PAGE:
In the three months since we started doing hospice work, Izzy has learned to spot and to head for wheelchairs and hospital beds. His gifts as a volunteer are multiple: gentleness, appropriateness, patience. He never pesters anybody or goes where he's not wanted. He can remain still for many minutes. When he's not wanted, he finds a corner to curl up and vanishes.
He approaches people in pain, people in comas, with dementia and paralysis, disfigured and frightened, always softly, carefully, and lovingly. He threads his way around IVs and oxygen tanks. I've never had a dog that could do this kind of work, nor could I begin to imagine how to train a dog to do it.
This time, though, as Izzy came to Etta's right knee, she cried out in alarm. Her hand jerked forward and she swatted him sharply across the nose.
Izzy was surprised. He backed up quietly, looked at me, and sat down. I rushed over, concerned about how he might react, but he seemed composed, calm. I talked to Etta, trying to reassure her, though she probably didn't understand. I remembered my training. Speak to people as if they do understand, even if you don't think they can. Because they might.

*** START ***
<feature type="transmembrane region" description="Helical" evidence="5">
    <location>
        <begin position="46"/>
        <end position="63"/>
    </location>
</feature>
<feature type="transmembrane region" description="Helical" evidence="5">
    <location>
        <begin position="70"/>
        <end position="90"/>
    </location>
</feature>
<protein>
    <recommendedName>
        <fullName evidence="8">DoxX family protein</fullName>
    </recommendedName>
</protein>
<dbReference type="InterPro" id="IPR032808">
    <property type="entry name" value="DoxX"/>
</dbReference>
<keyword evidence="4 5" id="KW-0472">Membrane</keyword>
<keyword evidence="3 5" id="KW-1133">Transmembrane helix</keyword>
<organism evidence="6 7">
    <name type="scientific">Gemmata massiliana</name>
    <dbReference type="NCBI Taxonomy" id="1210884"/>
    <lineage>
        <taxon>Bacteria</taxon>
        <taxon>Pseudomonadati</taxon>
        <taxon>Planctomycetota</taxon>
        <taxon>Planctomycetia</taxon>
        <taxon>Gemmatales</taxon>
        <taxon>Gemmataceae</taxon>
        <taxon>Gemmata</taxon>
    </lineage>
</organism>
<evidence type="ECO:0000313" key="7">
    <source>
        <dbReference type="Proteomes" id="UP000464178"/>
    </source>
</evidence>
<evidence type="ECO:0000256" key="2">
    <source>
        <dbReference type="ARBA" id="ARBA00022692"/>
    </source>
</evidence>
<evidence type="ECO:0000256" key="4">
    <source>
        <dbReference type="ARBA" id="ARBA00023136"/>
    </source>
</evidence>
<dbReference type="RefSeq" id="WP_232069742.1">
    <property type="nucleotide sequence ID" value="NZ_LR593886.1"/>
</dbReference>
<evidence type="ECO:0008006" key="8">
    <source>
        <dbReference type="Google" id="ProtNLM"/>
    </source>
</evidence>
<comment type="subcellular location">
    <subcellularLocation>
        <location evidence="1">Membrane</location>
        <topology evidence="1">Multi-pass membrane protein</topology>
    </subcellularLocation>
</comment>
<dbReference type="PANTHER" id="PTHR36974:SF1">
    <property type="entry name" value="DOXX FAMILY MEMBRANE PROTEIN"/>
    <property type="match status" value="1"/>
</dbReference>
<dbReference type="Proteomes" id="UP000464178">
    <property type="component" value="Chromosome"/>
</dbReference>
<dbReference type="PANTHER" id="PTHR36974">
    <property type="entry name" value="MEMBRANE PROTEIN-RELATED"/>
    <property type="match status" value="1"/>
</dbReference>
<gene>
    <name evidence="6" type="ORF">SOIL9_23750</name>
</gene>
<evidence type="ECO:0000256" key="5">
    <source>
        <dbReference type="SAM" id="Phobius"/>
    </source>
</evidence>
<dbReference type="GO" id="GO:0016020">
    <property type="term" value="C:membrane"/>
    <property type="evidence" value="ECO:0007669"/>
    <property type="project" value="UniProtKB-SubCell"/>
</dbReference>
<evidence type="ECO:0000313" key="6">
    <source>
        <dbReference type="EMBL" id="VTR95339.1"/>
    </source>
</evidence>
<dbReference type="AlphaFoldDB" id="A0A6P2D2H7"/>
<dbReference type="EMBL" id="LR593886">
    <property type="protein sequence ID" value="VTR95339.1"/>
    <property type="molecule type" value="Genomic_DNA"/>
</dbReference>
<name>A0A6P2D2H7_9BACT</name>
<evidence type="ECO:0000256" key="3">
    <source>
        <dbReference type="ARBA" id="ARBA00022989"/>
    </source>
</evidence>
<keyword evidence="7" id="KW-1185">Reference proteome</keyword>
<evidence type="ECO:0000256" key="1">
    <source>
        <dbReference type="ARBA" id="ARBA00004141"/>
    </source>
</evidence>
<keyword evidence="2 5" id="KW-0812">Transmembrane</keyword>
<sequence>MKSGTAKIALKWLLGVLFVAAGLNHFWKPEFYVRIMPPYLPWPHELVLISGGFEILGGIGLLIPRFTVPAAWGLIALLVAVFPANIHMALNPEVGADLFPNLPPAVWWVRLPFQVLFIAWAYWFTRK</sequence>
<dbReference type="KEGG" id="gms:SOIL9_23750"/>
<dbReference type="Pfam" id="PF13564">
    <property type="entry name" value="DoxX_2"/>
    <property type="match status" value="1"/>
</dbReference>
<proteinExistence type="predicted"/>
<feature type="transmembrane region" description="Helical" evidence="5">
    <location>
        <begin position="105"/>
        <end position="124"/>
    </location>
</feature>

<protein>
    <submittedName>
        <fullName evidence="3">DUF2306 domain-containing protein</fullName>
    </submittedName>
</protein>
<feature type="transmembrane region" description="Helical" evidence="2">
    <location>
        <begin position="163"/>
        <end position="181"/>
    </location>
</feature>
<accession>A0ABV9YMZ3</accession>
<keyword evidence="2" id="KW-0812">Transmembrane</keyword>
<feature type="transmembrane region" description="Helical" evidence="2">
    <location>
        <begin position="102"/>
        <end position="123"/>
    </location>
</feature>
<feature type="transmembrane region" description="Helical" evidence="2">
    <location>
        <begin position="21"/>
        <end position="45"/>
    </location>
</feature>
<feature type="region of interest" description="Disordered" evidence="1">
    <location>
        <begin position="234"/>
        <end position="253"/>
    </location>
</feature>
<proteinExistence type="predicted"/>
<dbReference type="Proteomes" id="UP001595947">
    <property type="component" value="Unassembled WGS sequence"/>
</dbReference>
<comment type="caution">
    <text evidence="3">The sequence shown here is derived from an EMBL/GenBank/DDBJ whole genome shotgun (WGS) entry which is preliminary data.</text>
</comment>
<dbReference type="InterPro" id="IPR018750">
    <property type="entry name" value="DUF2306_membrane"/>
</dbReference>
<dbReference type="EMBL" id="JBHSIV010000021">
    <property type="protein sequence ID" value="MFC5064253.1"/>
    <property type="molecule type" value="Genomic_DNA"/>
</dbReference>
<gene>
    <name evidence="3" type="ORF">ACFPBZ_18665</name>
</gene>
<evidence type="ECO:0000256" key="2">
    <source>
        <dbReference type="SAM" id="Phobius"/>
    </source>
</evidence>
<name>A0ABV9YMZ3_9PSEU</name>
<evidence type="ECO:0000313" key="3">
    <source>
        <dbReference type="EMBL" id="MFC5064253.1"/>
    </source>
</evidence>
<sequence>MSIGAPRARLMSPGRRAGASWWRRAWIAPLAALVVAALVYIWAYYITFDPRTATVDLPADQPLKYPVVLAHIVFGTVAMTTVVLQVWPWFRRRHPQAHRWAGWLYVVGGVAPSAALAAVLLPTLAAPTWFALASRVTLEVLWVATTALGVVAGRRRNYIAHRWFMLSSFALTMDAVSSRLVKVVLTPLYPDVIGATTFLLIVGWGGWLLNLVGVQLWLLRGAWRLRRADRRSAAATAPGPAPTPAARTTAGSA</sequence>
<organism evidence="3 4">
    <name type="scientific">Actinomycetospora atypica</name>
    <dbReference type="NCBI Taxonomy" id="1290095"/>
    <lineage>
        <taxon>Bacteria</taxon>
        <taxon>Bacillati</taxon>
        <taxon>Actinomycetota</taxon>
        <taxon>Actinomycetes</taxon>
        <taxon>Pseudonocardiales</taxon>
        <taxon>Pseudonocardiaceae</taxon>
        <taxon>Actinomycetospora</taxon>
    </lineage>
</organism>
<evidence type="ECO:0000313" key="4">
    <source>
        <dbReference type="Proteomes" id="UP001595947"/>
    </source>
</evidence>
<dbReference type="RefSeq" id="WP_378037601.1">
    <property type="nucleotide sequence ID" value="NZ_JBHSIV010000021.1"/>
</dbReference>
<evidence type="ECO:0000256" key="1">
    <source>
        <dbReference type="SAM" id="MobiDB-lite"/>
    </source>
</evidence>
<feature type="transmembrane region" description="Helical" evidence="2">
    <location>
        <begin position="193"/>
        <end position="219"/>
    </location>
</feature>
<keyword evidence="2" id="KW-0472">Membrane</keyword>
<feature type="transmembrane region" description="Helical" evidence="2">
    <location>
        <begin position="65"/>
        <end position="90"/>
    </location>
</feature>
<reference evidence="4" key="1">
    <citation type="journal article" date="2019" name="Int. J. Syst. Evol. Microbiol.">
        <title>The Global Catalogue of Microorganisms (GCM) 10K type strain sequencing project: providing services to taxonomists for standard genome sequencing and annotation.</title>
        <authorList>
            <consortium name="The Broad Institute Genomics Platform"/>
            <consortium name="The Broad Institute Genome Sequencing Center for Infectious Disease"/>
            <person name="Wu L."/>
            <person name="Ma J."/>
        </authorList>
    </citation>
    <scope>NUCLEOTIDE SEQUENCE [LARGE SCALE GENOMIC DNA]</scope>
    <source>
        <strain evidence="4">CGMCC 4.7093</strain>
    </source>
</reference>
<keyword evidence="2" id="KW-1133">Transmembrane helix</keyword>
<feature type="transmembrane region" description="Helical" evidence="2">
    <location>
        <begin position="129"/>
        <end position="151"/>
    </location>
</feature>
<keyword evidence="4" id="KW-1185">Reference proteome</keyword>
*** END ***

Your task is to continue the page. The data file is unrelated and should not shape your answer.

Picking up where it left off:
"Sit down, sit down," Etta kept pleading, as if she were, on some level, trying to be hospitable.
Izzy inched forward again, and again her hand lashed out—but this time, he was ready, and he was quick and backed away.
I kept talking to Etta, as I'd been trained, asking her how she was, as she clutched her stomach.
Izzy was watching carefully. When she put her right hand on her knee, he made his move, slithering toward her and placing his nose beneath her hand.
She froze, as if shocked, and her eyes widened. Her mouth opened, but no words came out. I saw her hand close over Izzy's slender nose as he sat stock-still. A slight smile came over her worried face, and she calmed, visibly. "Oh," she said, softly, with pleasure. "Oh. It's a dog."
Izzy didn't move for at least 10 minutes. Neither did Etta. She moaned still, but more softly.